…at least against Brad DeLong. Stanford University contains the conservative think tank, the Hoover Institution. Why have 2 conservatives backed out of public debate on economics against Brad DeLong?
- Kevin Hassett refused to debate Brad Delong at the Stanford Institute for Economic Policy Research Obama vs. McCain Debate on September 24th. I see that Professor DeLong’s role was taken by Peter Henry.
- John Taylor, former Undersecretary of the Treasury for International Affairs under GW Bush (and creator of the Taylor Rule) pulled out of the October 16th debate at the Commonwealth Club, “the nation’s oldest and largest public affairs forum, bringing together its more than 18,000 members for over 400 annual events on topics ranging across politics, culture, society and the economy.” Taylor’s office could not find a replacement.
Why does John McCain have so few active defenders in the economics profession? The campaign got 90-100 to sign a petition in support of him. Several of them live in Northern California. From DeLong’s comments I see these names: Michael Boskin, James Sweeney, Clifford Tan, George Schultz, Eric Hanushek, James Miller, John Cogan, and Dino Falaschetti and Charles Wolf. But preparing remarks is another matter.
Professor DeLong is an awesome debater, more so than any quivering conservative. I disbelieve.
All economists are liberals. False, see the petition above.
It’s not worth a conservative economist’s time to defend a Republican Presidential candidate. I disagree, and so did Jim Miller who debated DeLong in 1996 and Michael Boskin who debated DeLong in 2000. Dick Schmalensee, who debated in DeLong in 2004 is a special case.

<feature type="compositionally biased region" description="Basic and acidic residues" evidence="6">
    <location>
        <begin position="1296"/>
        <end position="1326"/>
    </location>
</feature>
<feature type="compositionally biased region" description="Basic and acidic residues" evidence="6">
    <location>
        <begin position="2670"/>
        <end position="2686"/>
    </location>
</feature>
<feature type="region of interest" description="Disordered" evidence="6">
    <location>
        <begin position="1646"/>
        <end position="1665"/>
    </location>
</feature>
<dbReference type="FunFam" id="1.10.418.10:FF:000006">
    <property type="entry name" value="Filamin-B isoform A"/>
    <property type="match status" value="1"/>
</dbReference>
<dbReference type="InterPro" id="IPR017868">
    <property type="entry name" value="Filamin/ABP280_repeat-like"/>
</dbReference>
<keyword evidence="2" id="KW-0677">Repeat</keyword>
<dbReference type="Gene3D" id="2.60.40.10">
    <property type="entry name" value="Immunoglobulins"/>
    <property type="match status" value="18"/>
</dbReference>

Professor DeLong believes that ideas matter. Kevin Hassett dropped out because he was afraid that DeLong would bring up Dow 36,000, a bullish tome published in 2000 at the peak of the stock market.
John Taylor may have been worried by DeLong’s October 2 blog entry:
Or perhaps all of McCain’s attacks on the Bush Administration placed Taylor, a Bush appointee, in an untenable position. Still, Taylor did pull out within a week of the actual debate, so I’m not sure this explanation makes sense.
McCain’s economic policies are too confusing to get a grasp on. McCain calls for deeper tax cuts than George Bush did – but McCain insists that he is not George Bush. His positioning during the financial crisis was embarrassing, erratic and unhelpful.
Defending John McCain’s economic policies in a forum where your views are subject to scrutiny and your reputation is on the line is too much to bear.
Obama and the Democratic Party simply have a superior track record.
Or perhaps serious conservative economists have given up hope that an intellectually defendable economic policy will ever take flight from a Republican administration. An intellectually defendable economic policy does not mean “Tax cuts forever” (ref: Bruce Bartlett). You don’t get even a plausible growth benefit unless tax cuts are matched by spending reductions. (And since lower taxes have both an income and substitution effect, the effects on labor supply are unclear theoretically, and I understand small empirically.)
I don’t know which if any of these explanations apply. It’s a puzzle. This is not a critique of the McCain campaign: these sorts of events occur without their sponsorship or approval. Rather, I see it as a reflection of the collapse and demolition of the intellectual support for modern conservatism, and an indicator of the hard work ahead of us. (I wasn’t sure where to put this: mods can move the thread with my approval.)